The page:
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5/18/2022      I HATE HAMLET                                                CenterStage North


Hamlet Pgm .jpg

(Bias Alert:  I have worked with actors Jerry Jobe and Julie Forbes Resh – not to mention CenterStage North – and tend to view their work through approval-tinted glasses.)


There are as many "schools of acting" as there are actors.  But, when all subtleties and personal idiosyncrasies are brushed aside, they all come down to two -- "Performing" vs "Being," or "Outside-in" vs "Inside-out."  Truth to tell, when either approach has been fully mastered, they can be indistinguishable.


Which brings me to Paul Rudnick's I Hate Hamlet, a crowd-pleasing little play that tosses a popular television actor into the "Shakespeare in the Park" Cuisinart with some unexpected but very funny results.  CenterStage North and director Kirk Campbell have staged a very enjoyable production that lets the two leads chew on the nicely done scenery, actually leaving some to spare for the excellent supporting cast to enjoy.


Andrew Rally is a popular television actor whose show has been cancelled.  To get some serious "Theatre Cred," Andrew agrees to appear as Hamlet in a Shakespeare in the Park production, despite having minimal stage experience, and less liking for the Bard.  His real estate agent happens to find him an apartment that had once belonged to famed Thespian John Barrymore.  Who, despite being long dead, is still apparently in residence.  Toss into the mix a virginal ingénue, a German agent, and an L.A.-centric, well, we're never really sure what he does, but he is pure Hollywood, and we're soon enjoying a series of lessons in the fine art of "Being Barrymore," with a couple digressions into "Being Hamlet" and not a few distractions.

I've long been a fan of this script, due mainly to its theatre "in-jokes," its off-center sense of humor, its over-the-top characters, and its moments of emotional clarity.  It also has some appealing surprises -- ultimate "performer" Barrymore taking "I have a process" Andrew to task for over-acting, for example ("Road Closed!  Man Acting" is a beautiful put-down that more than one director has tossed in my direction). 


Getting it out of the way up front, Jerry Jobe seems totally miscast as Barrymore, looking nothing at all like the portrait of the famed actor that dominates the set.  But within a minute, he had me convinced, commanding the stage and every scene as if he were channeling the consummate star.   Griffin Hutchins, as Andrew, is every inch his match, embodying the stereotype of a macho television actor with a sense of comic timing that is a thing of beauty and a joy to behold.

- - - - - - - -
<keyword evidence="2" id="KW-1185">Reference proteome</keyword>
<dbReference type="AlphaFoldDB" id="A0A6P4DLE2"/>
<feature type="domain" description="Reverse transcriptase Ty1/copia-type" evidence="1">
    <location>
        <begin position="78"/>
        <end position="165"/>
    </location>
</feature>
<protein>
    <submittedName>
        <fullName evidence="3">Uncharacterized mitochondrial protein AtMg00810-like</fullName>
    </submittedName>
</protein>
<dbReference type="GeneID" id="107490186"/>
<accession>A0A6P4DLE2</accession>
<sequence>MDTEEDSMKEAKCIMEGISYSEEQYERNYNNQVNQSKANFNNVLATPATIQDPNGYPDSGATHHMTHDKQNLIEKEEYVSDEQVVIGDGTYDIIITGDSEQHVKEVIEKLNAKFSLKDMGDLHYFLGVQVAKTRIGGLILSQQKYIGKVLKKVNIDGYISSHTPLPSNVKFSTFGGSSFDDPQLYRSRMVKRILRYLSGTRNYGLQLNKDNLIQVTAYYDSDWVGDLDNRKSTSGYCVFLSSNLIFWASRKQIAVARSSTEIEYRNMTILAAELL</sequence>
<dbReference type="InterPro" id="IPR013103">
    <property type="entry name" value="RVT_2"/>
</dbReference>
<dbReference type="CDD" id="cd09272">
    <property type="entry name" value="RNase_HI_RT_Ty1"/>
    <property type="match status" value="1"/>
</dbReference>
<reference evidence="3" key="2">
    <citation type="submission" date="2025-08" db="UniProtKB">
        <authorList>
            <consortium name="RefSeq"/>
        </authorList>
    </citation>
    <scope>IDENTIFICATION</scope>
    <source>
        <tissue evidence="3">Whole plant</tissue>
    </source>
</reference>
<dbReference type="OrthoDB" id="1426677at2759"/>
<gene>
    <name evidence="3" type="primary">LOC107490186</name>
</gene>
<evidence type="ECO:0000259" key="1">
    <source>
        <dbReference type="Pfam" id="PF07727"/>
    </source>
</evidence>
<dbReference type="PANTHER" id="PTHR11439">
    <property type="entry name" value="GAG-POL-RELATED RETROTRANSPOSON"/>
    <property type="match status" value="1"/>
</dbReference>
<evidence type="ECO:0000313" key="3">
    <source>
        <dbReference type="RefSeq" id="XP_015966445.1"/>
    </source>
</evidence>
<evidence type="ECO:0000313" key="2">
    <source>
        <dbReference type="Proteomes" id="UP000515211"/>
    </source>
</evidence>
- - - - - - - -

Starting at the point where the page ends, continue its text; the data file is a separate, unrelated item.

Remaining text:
Almost stealing the show is Marcia Faith Harper as Deirdre, a comic force of nature in both the writing and the performance.  She is able to gloriously mix eccentricity with a deep well of emotional layers that create a truly indelible impression.  Also in support with good performances are Diane Dicker as Andrew’s agent Lillian, Julie Forbes Resh as the real Estate Agent Felicia, and Kevin Kreissl as Gary, Andrew’s Hollywood agent.  Or Hollywood something.  It really doesn’t matter.  The play is staged on a wide, beautifully rich set by .... well the program doesn’t really say, but it looks great, using the long space and low ceiling effectively.


But, when all is said and done, this play belongs to Barrymore and Andrew, and with Mr. Jobe and Mr. Hutchins, CenterStage North has an entertainment engine that clicks on all cylinders.


I Hate Hamlet has enjoyed a long-standing popularity with regional and community theatres for good reason -- it is filled with sharp characters, witty and appealing dialogue, and a situation that feeds the fantasies of theatre addicts everywhere.  It is a bigger-than-life portrayal of a bigger-than-life character in a bigger-than-life profession who won't let a little thing like end-of-life stop him from taking center stage.


  --  Brad Rudy (BKRudy@aol,com, #CSNIHateHamlet)


For the record, although there are no “period” cues, I suspect the play is set before 1991, since Joseph Papp is referred to as if he were still alive, and one character was old enough in the 1940’s to have had a fling with the Barrymore.  BTW, I had forgotten that Christopher Moore’s novel, Shakespeare for Squirrels, got its title from this script, a sly reference to Shakespeare in the Park.  

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